Avoiding slips and falls when it’s icy or wet out

Take an icy cold snap, add lots of rain, and up goes the risk of slipping and falling. How can people walk more safely while at work and in the community? 

Photo of a penguin walking

Photo credit: iStock.com/fieldwork

One night, during B.C.’s intense 2017 winter season, I found my neighbour’s phone on the ground, beside the path and under a tree. I found out later she had lost the phone when she slipped on the icy ground, fell, and broke her wrist – one of many people injured this way.

“Ankle fractures, sprained wrists, head injuries in people that are otherwise in good health – they’re all from these slips and falls. It’s very treacherous for people out there,” said a paramedic quoted in this 2017 CBC news story on how Vancouver’s icy conditions resulted in an increase in fall-related injuries.

But slipping and falling isn’t just a winter problem. It also happens in spring – both outdoors and indoors – because of all the melting snow and ice, not to mention all the rain. Here are a few recent examples of slip/fall incidents in B.C. workplaces:

  • A worker entered a building from the parking lot on a wet and snowy day. The worker stomped and wiped both feet on a mat, then stepped onto the floor, slipped, and fell backward.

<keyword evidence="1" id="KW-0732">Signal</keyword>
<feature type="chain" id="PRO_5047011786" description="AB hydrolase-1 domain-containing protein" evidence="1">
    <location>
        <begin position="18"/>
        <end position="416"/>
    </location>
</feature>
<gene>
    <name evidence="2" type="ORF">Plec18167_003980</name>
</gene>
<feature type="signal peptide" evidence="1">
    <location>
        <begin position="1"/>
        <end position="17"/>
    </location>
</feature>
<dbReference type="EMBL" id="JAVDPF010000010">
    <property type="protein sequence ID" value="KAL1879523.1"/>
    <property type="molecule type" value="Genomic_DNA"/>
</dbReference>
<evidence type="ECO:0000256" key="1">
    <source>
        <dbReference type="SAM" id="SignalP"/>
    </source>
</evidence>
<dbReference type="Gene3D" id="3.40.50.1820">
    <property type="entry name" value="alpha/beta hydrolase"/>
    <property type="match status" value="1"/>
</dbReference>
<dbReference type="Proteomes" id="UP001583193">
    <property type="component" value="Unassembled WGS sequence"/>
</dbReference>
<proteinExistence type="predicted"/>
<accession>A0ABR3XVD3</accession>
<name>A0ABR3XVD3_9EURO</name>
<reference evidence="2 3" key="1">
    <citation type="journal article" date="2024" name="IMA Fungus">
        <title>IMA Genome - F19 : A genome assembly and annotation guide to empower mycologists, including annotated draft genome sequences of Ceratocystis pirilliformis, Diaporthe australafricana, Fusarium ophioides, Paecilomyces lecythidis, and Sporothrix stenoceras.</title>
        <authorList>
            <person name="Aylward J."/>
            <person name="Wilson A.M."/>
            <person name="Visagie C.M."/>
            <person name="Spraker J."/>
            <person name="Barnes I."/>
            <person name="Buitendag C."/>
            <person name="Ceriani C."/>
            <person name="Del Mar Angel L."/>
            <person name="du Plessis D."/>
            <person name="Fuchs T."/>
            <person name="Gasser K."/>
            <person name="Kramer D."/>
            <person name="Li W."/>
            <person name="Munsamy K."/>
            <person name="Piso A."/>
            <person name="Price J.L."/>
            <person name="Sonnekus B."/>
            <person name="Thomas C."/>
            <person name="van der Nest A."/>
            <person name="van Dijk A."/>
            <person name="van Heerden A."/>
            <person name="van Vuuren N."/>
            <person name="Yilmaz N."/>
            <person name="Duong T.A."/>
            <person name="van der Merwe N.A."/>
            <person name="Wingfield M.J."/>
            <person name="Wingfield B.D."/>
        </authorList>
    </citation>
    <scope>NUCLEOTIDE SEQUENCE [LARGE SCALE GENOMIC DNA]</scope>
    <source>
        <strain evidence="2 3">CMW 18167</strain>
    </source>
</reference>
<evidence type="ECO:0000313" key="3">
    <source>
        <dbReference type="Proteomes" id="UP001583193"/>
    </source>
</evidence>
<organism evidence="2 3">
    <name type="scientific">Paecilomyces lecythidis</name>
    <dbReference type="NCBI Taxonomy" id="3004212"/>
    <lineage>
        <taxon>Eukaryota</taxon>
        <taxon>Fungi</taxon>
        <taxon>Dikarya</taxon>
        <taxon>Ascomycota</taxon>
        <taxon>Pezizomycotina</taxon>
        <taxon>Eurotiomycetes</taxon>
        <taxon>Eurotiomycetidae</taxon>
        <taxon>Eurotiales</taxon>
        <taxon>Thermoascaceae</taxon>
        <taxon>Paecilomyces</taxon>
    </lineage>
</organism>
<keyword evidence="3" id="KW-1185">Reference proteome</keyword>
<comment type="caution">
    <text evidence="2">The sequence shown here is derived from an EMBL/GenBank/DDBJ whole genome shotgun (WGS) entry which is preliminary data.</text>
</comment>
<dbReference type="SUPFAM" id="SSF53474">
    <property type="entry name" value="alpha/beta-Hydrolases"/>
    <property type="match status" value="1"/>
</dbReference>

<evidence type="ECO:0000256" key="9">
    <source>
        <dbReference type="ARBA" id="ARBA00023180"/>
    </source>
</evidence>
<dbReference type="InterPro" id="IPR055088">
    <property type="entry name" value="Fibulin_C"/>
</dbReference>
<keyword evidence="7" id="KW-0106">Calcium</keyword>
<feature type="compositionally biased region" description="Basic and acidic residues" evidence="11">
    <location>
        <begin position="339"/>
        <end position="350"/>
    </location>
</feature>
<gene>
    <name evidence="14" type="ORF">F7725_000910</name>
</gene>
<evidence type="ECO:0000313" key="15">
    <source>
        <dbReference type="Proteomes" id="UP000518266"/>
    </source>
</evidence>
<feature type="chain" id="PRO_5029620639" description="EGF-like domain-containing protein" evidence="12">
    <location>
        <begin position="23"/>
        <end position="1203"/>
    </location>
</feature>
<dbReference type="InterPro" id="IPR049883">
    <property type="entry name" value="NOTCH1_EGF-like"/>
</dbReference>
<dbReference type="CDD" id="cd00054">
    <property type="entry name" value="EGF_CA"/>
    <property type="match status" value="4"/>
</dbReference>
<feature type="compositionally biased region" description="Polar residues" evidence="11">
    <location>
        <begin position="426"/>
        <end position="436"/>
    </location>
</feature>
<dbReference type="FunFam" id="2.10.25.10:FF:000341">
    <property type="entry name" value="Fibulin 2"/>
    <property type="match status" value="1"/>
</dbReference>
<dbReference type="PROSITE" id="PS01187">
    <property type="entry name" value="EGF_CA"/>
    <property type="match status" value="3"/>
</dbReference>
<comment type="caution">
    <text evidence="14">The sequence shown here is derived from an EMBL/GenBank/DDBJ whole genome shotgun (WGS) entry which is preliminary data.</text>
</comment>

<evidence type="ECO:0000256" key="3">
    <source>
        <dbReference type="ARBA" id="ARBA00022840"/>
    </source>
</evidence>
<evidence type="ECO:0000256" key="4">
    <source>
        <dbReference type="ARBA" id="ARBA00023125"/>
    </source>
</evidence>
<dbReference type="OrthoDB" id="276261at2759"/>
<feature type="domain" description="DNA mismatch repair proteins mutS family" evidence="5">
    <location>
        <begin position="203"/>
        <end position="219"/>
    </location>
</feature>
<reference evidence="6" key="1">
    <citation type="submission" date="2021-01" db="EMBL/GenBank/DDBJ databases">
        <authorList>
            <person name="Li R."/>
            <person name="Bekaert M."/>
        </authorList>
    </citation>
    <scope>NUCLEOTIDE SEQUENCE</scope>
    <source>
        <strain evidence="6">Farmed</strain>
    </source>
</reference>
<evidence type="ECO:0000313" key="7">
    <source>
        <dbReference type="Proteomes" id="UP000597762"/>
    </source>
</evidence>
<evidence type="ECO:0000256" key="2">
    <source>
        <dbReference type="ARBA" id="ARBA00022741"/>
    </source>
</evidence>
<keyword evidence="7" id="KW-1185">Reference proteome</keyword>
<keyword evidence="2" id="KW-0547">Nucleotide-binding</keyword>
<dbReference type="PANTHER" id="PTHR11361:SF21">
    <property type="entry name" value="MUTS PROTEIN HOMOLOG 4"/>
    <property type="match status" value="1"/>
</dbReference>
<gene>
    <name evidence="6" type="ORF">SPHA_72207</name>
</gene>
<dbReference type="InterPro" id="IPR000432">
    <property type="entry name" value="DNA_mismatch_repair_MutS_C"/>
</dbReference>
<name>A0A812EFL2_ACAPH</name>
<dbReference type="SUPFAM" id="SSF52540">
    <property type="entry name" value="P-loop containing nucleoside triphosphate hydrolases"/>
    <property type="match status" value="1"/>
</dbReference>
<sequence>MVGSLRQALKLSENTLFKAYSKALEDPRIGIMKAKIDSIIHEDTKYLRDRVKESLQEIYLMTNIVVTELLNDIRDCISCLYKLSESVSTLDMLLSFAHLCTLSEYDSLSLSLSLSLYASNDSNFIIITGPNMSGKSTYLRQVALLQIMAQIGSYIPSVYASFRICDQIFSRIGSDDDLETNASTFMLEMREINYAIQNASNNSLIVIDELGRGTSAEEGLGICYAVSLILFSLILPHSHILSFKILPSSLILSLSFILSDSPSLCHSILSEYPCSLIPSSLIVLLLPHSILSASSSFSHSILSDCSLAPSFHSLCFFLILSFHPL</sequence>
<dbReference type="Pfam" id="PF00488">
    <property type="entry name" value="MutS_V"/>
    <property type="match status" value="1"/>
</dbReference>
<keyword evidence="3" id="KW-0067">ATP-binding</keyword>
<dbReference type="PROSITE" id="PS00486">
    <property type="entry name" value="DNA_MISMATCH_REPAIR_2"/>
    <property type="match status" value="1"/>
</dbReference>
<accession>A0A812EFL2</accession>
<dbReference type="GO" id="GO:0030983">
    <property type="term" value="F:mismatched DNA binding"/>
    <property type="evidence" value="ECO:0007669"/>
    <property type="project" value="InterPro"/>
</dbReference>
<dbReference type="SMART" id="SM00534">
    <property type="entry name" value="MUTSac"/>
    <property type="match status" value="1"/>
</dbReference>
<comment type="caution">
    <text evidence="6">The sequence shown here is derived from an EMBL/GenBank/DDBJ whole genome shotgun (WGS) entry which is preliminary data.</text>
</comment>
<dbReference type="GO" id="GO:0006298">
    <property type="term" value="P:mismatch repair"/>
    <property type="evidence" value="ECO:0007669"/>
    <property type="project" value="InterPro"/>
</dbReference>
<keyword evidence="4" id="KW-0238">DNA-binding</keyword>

• A worker slipped on snow-covered ice while walking to his vehicle at the end of his shift.
  • A community care worker was on her way to a home visit. She slipped on an icy public sidewalk, striking her head and losing consciousness.

Walk like a penguin?

Ideally, people will shovel snow from walkways and mop water from floors. But if they don’t, how can people stay safe and avoid slipping? I saw one interesting suggestion on Twitter from the Dublin Fire Brigade: “Do the penguin walk! Walking like a penguin in compacted snow and ice will help prevent slips, trips and falls.”

Then I found this video (posted below) from Alberta Health Services. Here’s their description of how to walk like a penguin:

  • Bend slightly and walk flat footed
  • Point your feet out slightly like a penguin
  • Keep your centre of gravity over your feet as much as possible
  • Watch where you are stepping
  • Take shorter, shuffle-like steps
  • Keep your arms at your sides (not in your pockets!)
  • Concentrate on keeping your balance
  • Go S-L-O-W-L-Y

Following in the footsteps of these experienced – and adorable – ice walkers is a great idea any time you’re on slippery ground.

How slip-resistant is your footwear?

See how slip-resistant your footwear is at Rate My Treads, a website based on research done by the Toronto Rehabilitation Institute – University Health Network’s WinterLab. You can read more about the study in New ‘snowflake’ scale to rate slip-resistance. The Institute’s research director Geoff Fernie says: “I expect that many serious and life-changing injuries will be prevented this winter by people choosing to buy better non-slip footwear.”

Also see this information from WorkSafeBC about slips, trips, and falls and how to avoid them at work. Do you have any suggestions to share?

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